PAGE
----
Archive for the ‘masks’ Category

3D Origami Tessellation Suggestions and Other Stuff

Suggestions For Making 2d Tessellations 3d


  1. Take any flat tiling and see if you have free flaps of paper.  When you have free edges take the flaps push up from underneath and push into the center of the flap from the top.  Consider the flat tessellation a net for an infinite number of tessellations.
  2. This does not have to be done symmetrically, but find the pattern so you can repeat it (although randomization can be interesting and is a good thing to play with).
  3. If you have successive layers then push the paper in or out in varying areas of the free flaps to get a wide variety of different designs.
  4. To create variation make the pleat depth vary.  Instead of folding one layer over fold two.  It gives you more potential collapses and variations.
  5. If you have done Eric Gjerde’s spread hex I have a variation you can fold on this site.  Just look for the Labyrinth tutorial.  Take any you have made and start playing with variation on with and 3 dimensionality.  
  6. Another technique is to layer grids.  First create a tessellation and then overlay another as if the grid was untouched.  Generally this gives you extra paper that is constrained that you can play with.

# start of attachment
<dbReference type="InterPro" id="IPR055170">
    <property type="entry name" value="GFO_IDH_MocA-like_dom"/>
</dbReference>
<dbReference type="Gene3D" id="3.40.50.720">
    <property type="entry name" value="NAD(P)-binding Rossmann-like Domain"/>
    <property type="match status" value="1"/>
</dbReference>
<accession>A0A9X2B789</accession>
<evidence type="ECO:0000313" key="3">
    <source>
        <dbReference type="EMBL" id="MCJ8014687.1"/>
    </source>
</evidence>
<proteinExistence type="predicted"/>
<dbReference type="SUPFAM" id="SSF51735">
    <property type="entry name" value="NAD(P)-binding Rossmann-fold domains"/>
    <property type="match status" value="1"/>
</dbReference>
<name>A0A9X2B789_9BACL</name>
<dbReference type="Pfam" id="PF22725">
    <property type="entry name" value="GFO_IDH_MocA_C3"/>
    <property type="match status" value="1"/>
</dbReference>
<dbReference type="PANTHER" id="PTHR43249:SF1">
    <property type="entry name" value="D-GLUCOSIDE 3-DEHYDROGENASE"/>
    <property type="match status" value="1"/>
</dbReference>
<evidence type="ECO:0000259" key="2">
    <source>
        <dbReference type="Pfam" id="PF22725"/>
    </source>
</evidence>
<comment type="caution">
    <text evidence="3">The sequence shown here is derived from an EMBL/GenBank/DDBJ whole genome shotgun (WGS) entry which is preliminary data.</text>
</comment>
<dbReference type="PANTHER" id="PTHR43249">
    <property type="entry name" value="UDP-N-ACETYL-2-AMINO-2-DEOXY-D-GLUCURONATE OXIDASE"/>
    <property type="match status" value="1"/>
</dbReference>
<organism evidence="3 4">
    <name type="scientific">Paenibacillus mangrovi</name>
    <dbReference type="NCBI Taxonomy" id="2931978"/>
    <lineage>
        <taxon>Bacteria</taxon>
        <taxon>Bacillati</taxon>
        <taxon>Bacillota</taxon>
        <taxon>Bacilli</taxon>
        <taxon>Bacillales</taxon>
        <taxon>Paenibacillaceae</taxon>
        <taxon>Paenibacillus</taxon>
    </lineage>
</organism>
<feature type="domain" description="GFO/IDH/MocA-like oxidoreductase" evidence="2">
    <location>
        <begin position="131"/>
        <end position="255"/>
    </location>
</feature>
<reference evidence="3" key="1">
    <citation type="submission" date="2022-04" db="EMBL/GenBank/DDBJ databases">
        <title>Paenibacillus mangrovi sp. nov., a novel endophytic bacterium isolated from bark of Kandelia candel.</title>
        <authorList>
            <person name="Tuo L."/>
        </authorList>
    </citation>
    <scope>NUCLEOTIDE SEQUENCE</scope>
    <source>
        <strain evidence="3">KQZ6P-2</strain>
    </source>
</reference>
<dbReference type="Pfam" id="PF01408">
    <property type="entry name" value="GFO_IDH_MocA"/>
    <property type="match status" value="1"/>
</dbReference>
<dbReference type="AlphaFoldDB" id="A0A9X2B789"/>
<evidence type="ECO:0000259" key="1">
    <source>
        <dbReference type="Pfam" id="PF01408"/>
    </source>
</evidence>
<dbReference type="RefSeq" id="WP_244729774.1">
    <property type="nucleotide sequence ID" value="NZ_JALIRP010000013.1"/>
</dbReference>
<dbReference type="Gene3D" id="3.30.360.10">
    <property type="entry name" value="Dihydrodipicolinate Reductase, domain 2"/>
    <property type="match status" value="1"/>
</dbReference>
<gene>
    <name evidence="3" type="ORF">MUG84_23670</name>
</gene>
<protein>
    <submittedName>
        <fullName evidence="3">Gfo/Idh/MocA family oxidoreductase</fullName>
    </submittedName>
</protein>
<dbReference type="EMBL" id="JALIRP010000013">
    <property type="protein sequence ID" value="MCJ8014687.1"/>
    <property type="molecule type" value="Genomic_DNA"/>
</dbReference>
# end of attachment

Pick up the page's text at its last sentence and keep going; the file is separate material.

The following two pics show the consequences of successive layering of pushing free edges in and out.  The flat tessellation is first

Layered Pleating by you.

From above

Layered Pleating 3ded by you.

From Underneath

Layered Pleating 3ded by you.


Other Stuff

E-mails about predecessors

I always appreciate information about designs and overlaps that people send me.  Sometimes I see the connection and at times I do not (as I once received an email with only an attachment of a crane in regards to a tessellation), but it is always interesting to see connections and I always try to post links/info (although sometimes a bit slow).  

Deb Pun Discoe sent me an email “…your heart lock reminded me of Alfredo Giunta’s “Angel” as published  in an out-of-print “Origami : 30 fold-by-fold projects” compiled by Paulo Mulatinho”

Karen Reed also sent me an e-mail about a potential forerunner to the takeout container “I was just looking at the Florence Temko collection, mounted by Diana Lee’s Origami Resource Center website, and noticed this model:“Desktop Basket by Florence Temko Variation of a traditional model”  You can view the picture gallery here .

Thanks to both ladies for the information.

Slightly funny (at least to me) variant of a Valentine’s day bowl.  “Cough Up Your Heart”

Trying to make faces from pleats has been interesting.  This was playing with a heart bowl I made.  Only tried to make a nose and hint at a chin.  The chin I took away because it didn’t work.

Coughing Up Hearts by you.

Check out Joel’s Etsy Shop